Article

Contrasting Patterns in Crop Domestication and Domestication Rates: Recent Archaeobotanical Insights from the Old World

Institute of Archaeology, University College London, 31-34 Gordon Square, London WC1H 0PY, UK.
Annals of Botany (Impact Factor: 3.3). 12/2007; 100(5):903-24. DOI: 10.1093/aob/mcm048
Source: PubMed

ABSTRACT Archaeobotany, the study of plant remains from sites of ancient human activity, provides data for studying the initial evolution of domesticated plants. An important background to this is defining the domestication syndrome, those traits by which domesticated plants differ from wild relatives. These traits include features that have been selected under the conditions of cultivation. From archaeological remains the easiest traits to study are seed size and in cereal crops the loss of natural seed dispersal.
The rate at which these features evolved and the ordering in which they evolved can now be documented for a few crops of Asia and Africa. This paper explores this in einkorn wheat (Triticum monococcum) and barley (Hordeum vulgare) from the Near East, rice (Oryza sativa) from China, mung (Vigna radiata) and urd (Vigna mungo) beans from India, and pearl millet (Pennisetum glaucum) from west Africa. Brief reference is made to similar data on lentils (Lens culinaris), peas (Pisum sativum), soybean (Glycine max) and adzuki bean (Vigna angularis). Available quantitative data from archaeological finds are compiled to explore changes with domestication. The disjunction in cereals between seed size increase and dispersal is explored, and rates at which these features evolved are estimated from archaeobotanical data. Contrasts between crops, especially between cereals and pulses, are examined.
These data suggest that in domesticated grasses, changes in grain size and shape evolved prior to non-shattering ears or panicles. Initial grain size increases may have evolved during the first centuries of cultivation, within perhaps 500-1000 years. Non-shattering infructescences were much slower, becoming fixed about 1000-2000 years later. This suggests a need to reconsider the role of sickle harvesting in domestication. Pulses, by contrast, do not show evidence for seed size increase in relation to the earliest cultivation, and seed size increase may be delayed by 2000-4000 years. This implies that conditions that were sufficient to select for larger seed size in Poaceae were not sufficient in Fabaceae. It is proposed that animal-drawn ploughs (or ards) provided the selection pressure for larger seeds in legumes. This implies different thresholds of selective pressure, for example in relation to differing seed ontogenetics and underlying genetic architecture in these families. Pearl millet (Pennisetum glaucum) may show some similarities to the pulses in terms of a lag-time before truly larger-grained forms evolved.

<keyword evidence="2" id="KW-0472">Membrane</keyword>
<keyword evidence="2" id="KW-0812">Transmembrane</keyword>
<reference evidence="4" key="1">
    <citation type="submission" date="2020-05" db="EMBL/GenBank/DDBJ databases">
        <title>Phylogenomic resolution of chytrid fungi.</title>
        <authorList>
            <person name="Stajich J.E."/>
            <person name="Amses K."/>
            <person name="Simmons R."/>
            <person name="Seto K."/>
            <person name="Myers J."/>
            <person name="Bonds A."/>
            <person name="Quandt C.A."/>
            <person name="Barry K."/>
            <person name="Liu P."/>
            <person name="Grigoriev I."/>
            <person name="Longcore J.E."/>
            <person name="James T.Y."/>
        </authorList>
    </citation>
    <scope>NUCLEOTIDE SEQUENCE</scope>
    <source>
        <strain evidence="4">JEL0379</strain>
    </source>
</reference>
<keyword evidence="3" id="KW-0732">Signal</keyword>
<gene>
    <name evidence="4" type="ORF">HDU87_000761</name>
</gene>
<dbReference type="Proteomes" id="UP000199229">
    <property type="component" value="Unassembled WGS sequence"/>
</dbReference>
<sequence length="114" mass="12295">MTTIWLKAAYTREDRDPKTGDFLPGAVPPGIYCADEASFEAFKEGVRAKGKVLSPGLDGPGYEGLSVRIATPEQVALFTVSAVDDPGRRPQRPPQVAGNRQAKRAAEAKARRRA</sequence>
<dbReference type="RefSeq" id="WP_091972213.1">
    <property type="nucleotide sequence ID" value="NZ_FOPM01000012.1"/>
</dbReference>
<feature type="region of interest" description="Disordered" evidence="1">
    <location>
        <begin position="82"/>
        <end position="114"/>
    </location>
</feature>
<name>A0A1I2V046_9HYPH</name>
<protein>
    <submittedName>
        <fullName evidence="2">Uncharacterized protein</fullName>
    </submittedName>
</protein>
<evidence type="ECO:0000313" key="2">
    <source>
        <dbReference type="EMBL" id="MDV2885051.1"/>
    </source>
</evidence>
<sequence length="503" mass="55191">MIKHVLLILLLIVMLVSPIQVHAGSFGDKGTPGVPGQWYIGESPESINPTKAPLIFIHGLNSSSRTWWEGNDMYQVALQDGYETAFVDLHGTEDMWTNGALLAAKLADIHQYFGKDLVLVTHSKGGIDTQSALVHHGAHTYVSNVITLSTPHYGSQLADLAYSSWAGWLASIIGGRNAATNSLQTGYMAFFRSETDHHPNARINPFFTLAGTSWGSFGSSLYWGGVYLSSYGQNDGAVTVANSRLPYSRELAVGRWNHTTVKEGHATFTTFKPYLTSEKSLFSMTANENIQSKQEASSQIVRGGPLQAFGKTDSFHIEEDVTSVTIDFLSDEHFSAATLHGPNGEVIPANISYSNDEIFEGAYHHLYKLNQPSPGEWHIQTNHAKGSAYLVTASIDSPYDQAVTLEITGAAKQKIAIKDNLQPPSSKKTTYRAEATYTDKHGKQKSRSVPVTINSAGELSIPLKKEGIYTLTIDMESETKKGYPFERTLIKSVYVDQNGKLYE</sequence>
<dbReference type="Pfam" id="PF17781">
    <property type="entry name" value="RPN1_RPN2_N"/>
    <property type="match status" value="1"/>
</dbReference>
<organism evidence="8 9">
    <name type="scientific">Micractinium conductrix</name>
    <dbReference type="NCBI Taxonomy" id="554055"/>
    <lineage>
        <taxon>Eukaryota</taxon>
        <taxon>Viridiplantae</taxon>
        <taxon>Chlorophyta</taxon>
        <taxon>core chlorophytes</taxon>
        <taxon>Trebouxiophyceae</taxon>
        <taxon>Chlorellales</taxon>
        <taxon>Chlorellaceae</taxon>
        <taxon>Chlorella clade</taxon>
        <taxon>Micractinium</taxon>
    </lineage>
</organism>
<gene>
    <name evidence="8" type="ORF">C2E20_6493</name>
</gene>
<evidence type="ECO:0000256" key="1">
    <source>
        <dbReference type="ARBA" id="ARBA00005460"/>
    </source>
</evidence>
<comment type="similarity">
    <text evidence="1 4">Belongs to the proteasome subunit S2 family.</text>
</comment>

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    • "On the other hand, herbivores feeding on larger fruit can be more likely to escape parasitism, such as the apple maggot fly, Rhagoletis pomonella (Walsh), which are parasitized less on the larger apple fruit than on fruit of their native hawthorn trees (Feder, 1995). Grain and legume plants have been repeatedly selected for larger seeds (Evans, 1993; Fuller, 2007; Schmutz et al., 2014). It has been proposed that seed size evolved as a trade-off between the probability of survival after germination and the number of seeds. "
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    • "During their domestication, plants acquire a set of morphological and physiological traits that differentiate them from their wild progenitors, a process called the domestication syndrome (Harlan 1992; Doebley et al. 2006). This process includes, among other aspects, loss of dispersal seed, loss of seed dormancy, development of photoperiod insensitivity, and an increase in fruit size (Hammer 1984; Pickersgill 2007; Fuller 2007). Fundamental goals to elucidate the origin and domestication of plants are (1) identifying the wild ancestors of domesticated plants, (2) documenting the geographic location of wild relatives that gave rise to the domesticated, and (3) determining the number of times and the regions of domestication for that crop (Zeder et al. 2006). "
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    • "Archeobotanical evidence (Willcox, 2004; Fuller, 2007), as well as experimental data from the current study (Fig. 1) and other studies (Abbo et al., 2014b) indicate that, in general, domesticated wheat has larger grains than its wild progenitor. The grain of domesticated wheat is usually wider and shorter, traits which are associated with heavier grain weight, while wild wheat has longer and narrower grains (Figs 1, 2). "
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